11:30 AM - 1:00 PM
Luncheon Program with
Todd Bol


Little Free Library

Little Free Library is a Midwest-based nonprofit organization whose mission is to promote literacy and the love of reading by building free neighborhood book exchagnes. Today 36,000 Little Free Libraries stand as part of a global phenomenon that keeps gaining momentum. Little Free Libraries now stand inf front yards all across the globe -- from Iceland to Pakistan to Tasmania -- strengthening neighborhoods, spreading literacy and the love of reading, and bringing people together.

Todd H. Bol created the very first Little Free Library -- a front yard book exchange -- in 2009 to share books with his neighbors. After seeing the community's positive reaction to the miniature library, Bol built  30 more and gave them away to neighbors, friends and family. The response was so overwhelming that Bol crafted a vision for a community-led grassroots movement.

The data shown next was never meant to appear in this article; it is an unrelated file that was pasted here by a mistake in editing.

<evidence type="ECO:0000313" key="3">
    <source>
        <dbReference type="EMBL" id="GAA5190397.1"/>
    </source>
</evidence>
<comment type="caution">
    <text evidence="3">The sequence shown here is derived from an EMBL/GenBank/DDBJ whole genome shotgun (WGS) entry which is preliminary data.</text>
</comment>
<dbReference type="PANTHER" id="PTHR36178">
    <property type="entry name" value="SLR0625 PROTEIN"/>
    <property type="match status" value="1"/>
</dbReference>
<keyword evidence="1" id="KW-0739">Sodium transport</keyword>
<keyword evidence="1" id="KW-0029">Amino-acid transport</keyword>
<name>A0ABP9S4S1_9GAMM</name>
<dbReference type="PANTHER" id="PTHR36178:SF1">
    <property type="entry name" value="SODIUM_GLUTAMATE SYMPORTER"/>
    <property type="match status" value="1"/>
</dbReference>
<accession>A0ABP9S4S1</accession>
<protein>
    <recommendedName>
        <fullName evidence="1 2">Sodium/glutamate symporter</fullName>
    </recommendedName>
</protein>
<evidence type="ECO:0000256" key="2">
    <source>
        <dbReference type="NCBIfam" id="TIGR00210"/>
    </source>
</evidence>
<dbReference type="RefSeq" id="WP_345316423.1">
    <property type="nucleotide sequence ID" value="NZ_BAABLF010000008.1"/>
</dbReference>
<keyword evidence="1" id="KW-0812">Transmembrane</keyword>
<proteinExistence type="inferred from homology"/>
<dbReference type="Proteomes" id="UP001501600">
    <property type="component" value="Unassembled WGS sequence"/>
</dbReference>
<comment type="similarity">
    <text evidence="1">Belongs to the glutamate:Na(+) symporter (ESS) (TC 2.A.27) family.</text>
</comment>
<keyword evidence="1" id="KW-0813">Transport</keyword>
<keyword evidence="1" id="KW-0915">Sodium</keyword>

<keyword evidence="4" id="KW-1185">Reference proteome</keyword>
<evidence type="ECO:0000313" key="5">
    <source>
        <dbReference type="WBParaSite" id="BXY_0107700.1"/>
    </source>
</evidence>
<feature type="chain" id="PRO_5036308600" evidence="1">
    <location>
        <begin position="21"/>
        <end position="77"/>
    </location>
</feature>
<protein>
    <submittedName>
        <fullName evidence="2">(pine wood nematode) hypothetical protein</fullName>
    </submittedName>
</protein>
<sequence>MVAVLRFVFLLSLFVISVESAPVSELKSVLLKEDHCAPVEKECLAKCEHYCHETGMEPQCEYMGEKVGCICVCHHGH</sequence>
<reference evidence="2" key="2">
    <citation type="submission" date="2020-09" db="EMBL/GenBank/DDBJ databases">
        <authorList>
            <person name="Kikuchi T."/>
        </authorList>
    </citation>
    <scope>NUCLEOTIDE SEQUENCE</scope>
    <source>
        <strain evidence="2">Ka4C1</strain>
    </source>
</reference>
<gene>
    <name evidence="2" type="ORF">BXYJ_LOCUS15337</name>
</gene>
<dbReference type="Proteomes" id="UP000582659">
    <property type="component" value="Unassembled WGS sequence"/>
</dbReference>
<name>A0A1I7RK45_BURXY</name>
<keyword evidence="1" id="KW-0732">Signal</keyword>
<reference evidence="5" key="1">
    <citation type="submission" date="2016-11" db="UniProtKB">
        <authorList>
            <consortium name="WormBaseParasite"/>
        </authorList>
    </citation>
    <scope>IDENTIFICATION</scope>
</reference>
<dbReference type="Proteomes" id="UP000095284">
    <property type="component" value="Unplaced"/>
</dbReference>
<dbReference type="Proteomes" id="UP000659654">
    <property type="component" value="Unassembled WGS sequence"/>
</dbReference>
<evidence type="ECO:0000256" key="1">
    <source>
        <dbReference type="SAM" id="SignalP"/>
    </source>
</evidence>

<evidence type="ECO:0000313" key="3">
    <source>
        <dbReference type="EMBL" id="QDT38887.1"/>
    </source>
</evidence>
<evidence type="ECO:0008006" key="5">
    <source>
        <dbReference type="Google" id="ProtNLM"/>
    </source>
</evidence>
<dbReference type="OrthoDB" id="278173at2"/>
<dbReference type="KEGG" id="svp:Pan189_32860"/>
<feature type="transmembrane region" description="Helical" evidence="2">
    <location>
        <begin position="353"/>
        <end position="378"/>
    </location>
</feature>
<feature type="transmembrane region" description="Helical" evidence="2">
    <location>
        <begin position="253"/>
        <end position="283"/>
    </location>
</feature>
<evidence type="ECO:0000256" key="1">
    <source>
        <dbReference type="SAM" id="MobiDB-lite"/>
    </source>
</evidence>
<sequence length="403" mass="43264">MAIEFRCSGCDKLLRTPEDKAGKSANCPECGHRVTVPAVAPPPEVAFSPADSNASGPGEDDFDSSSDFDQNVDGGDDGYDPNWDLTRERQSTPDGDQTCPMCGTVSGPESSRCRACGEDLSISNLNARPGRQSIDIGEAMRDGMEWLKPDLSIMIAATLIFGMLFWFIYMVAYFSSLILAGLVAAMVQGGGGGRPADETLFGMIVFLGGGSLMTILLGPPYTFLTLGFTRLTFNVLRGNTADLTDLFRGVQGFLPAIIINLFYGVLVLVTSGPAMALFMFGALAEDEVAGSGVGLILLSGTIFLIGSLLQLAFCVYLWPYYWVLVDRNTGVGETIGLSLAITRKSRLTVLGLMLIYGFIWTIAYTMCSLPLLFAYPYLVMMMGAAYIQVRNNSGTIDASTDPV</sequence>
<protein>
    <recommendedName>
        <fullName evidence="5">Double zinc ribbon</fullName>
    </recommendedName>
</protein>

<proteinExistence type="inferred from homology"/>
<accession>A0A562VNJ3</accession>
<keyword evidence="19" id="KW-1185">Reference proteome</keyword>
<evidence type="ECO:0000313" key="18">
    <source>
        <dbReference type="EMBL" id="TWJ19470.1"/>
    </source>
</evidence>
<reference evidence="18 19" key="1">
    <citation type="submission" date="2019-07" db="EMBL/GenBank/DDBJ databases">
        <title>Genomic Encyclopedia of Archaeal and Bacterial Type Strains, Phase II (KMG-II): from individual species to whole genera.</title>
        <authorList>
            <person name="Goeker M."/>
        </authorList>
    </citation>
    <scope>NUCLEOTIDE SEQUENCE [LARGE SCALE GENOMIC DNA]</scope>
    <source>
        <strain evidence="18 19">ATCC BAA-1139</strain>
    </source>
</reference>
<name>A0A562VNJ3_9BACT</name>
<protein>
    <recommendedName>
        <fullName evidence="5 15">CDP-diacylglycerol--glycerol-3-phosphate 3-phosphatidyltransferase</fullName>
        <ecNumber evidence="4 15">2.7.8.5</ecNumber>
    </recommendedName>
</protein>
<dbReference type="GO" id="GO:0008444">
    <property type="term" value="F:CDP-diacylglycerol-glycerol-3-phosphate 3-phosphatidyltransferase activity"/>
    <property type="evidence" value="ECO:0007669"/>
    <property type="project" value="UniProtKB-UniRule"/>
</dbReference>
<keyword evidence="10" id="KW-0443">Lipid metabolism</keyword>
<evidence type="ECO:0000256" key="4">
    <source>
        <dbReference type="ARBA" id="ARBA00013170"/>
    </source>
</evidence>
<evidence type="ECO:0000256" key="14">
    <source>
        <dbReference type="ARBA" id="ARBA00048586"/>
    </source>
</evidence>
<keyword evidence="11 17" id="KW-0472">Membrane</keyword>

Todd is a mission-driven innovator, inspiring others through his creativity and storytelling. He believes that in order to be successful as a social entrepreneur, you need to create storytelling. He believes that in order to be successful as a social entrepreneur you need to create something that people can't resist. Tood overcame some resistance to his unconventional nonprofit design to create the grassroots phenomenon that is Little Free Library. And people just can't resist it!


1:00 - 1:50 PM
3 Concurrent Sessions

Dartford A

Leveraging Articulate Storyline and an LMS to go Beyond the One Shot IL Session

Eric Kowalik, Marquette University
Elizabeth Gibes, Marquette University
Valerie Beech, Marquette University

Covering necessary information literacy topics in a one shot session can be difficult. To address this challenge, 8 interactive Storyline modules were developed and deployed to all First Year English sections, providing flexibility in teaching IL concepts. Come learn about the development, implementation and evaluation of these modules. The modules are available as open source downloads at:

Dartford B

+3: Adding student tech support to your library

Jay Dougherty, UW-Parkside